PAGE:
Kyoto is a popular destination in Japan for appreciating cherry blossoms with the backdrop of temples that are UNESCO listed world heritage sites. This was a place I’ve always wanted to visit, and it is most certainly something that checks off the bucket list for me. Kyoto was also known as the Capital of Japan for more than 1000 years, a home for more than 2000 temples & shrines and the only place on the planet where you can find just about anything infused with matcha. Cookies, chocolate, beer, noodle, and even gyoza, all turned green.
As I was sipping coffee on tatami in the first traditional Japanese house converted to a Starbucks in Ninenzaki, a building that took over 10 years to complete, I came to learn that during World War II, Kyoto was on the top of the list of targeted cities by the US. Designated for destruction ahead of Hiroshima and Nagasaki with an atomic bomb, with the latter not even on the original listing, Kyoto managed to escape this misfortune because of one man, the Secretary of War Mr. Henry Stimson.
Initially, Kyoto was seen as the ideal target for such a weapon as the A-bomb because it was thought with the universities located there, the educated people would understand that this was not just any weapon, but something that was designed to stop the war there and then. Cold War tensions were already starting to rise with Russia which also played a part in the decision to preserve Kyoto with Mr. Stimson writing in his diary after a meeting with President Truman;
“He was particularly emphatic in agreeing with my suggestion that if elimination was not done, the bitterness which would be caused by such a wanton act might make it impossible during the long post-war period to reconcile the Japanese to us in that area rather than to the Russians.”Henry Stimson
Henry Stimson was also thought to be personally motivated for the preservation of Kyoto. Hundreds of thousands of people died in those atomic bombings with the other two devastated cities also have a claim to being culturally sensitive sites and providing valuable assets to the psyche of Japan. As it turns out, Henry had been the governor of the Philippines for a time and was thought to have honeymooned in Kyoto. Maybe William Congreve was right when he wrote in his 1697 poem “No hell like a woman scorned.” Nagasaki may very well think so.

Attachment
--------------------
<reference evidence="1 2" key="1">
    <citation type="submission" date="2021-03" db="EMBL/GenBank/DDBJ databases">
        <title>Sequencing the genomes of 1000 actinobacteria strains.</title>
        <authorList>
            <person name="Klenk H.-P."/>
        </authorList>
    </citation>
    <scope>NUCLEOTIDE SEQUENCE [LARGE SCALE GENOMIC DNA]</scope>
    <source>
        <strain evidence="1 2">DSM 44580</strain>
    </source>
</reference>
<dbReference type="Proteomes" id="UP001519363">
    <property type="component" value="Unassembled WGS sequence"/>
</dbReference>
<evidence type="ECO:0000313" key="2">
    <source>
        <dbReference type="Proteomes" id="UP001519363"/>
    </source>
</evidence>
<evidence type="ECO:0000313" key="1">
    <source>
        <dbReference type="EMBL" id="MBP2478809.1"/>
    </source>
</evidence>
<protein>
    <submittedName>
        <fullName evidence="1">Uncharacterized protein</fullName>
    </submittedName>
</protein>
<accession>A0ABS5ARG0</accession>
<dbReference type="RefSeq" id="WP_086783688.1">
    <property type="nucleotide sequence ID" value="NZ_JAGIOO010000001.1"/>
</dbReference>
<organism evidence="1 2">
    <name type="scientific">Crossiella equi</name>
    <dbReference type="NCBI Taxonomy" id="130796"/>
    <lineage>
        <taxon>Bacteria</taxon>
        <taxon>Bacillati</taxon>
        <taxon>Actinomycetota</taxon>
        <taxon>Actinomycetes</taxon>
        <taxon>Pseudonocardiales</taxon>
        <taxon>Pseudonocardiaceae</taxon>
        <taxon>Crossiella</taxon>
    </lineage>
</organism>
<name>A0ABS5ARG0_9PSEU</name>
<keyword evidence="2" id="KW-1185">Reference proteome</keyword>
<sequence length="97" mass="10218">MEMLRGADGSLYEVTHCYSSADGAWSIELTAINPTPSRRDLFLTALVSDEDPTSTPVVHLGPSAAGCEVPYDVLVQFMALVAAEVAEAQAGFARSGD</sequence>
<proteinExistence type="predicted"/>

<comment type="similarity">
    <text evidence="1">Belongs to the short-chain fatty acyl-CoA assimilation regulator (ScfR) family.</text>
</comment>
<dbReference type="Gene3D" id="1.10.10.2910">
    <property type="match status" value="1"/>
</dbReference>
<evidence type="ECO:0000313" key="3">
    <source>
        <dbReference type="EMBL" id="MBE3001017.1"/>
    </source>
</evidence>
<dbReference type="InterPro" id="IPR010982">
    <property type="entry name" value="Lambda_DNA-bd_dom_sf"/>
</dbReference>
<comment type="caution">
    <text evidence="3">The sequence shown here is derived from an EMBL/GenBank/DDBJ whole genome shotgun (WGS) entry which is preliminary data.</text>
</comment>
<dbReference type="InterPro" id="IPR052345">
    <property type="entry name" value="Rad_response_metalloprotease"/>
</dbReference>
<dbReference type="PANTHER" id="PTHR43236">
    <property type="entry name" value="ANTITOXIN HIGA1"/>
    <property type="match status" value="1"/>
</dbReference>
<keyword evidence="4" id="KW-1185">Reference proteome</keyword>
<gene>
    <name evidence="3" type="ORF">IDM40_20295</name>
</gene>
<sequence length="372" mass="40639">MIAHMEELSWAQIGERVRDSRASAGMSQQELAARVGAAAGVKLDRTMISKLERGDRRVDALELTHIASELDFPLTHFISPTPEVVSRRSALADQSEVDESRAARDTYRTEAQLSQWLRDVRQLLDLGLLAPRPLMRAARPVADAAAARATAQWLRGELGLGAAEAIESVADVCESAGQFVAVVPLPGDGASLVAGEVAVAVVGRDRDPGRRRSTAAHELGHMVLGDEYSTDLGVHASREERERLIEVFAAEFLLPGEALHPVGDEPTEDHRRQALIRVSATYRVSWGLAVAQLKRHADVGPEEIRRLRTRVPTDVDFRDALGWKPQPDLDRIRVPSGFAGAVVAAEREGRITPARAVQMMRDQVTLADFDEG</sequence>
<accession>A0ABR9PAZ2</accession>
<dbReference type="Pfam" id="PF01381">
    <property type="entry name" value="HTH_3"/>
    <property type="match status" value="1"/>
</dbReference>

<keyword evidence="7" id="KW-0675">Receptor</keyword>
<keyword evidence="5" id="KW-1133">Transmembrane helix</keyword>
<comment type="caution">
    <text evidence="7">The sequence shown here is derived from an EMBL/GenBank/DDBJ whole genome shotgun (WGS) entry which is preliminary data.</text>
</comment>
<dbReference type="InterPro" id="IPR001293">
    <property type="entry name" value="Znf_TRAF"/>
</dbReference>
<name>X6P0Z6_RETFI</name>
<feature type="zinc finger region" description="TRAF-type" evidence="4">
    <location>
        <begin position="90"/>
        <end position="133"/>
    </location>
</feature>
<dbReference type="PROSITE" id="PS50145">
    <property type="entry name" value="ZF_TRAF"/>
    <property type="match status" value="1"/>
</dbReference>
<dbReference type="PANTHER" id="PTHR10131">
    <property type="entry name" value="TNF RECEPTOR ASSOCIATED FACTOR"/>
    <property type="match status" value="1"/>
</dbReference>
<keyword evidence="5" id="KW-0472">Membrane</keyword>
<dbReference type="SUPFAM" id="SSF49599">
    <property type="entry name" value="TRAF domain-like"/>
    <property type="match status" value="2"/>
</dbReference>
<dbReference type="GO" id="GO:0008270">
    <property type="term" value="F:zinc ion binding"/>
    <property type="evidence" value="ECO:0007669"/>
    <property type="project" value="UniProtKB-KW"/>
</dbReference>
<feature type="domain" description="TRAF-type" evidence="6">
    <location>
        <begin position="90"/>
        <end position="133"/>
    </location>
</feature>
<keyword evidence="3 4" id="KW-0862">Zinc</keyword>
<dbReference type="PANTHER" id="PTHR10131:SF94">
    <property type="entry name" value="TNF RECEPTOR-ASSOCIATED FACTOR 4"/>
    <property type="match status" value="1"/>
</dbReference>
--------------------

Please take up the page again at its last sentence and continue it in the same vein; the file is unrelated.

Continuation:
Despite being controversial at the time, this man was the reason Kyoto was able to preserve her cultural heritage and legacy.
In my opinion, we may not have another World War. Today’s wars seem to be religiously or commercially motivated. The middle east for its oil, Muslim mosques targeted by motivationally confused radicals and terrorists learning to fly with no thought of ever landing. It feels like our politicians are now fully invested in holding their jobs and acting on the direction of the voice that will win them the most votes, regardless of what transpires through their wedge politics.
In this world of disposability, heritage and businesses alike are being destroyed or disrupted every day in the name of religion or by technology. The only thing that continues to carry on for any longevity is hardly anything physical. Think of the largest companies in the world, Google, Facebook, Apple, Microsoft, all digital platforms that contribute to an evolving changing face of the world we live in. It makes you wonder if Kyoto would have survived had the same discussion about preserving her taken place today.
If we think about our evolving world in the context of a nation like Japan. I have to wonder what the future holds. The spirit and values that have been passed down from generation to generation. Their hardworking and devoted workforce is paying attention to detail and striving for perfection, taking great pride in their occupation, regardless of their station on the hierarchical tree of importance. Taxi drivers wear suit and tie, the cleaners are impeccable with their attention to detail. It is these values; commitment, pride, community and belief in something bigger than themselves, that has been inherited from generations past that serve to empower, preserve and recreate their cultural legacy.
In stark contrast, the Harajuku girls, Tokyo Cosplay and anime addiction are leading the proud nation of Japan in a very different direction. As much as I loved and am loyal to Kyoto and all it stands for, I have sensational memories of dressing up as Mario and driving a cart through the busy streets of Akihabara. I have to say this also ticked off another item on the bucket list.
Kyoto taught me there is no place like Japan on earth. On more than one occasion I found myself thinking “Toto, I don’t think we are in Kansas anymore”. I look forward to returning, but on the next trip, I definitely will not be indulging in the matcha infused beer. I am very grateful to Mr. Stimson and President Truman, but my heart hurts at the tragic loss of life and the sheer enormity of the act of what transpired.
I’d love to hear about your experiences from Japan or how you feel about matcha, and as always, please subscribe below.
David Rush aims to educate people how to live their best day, everyday.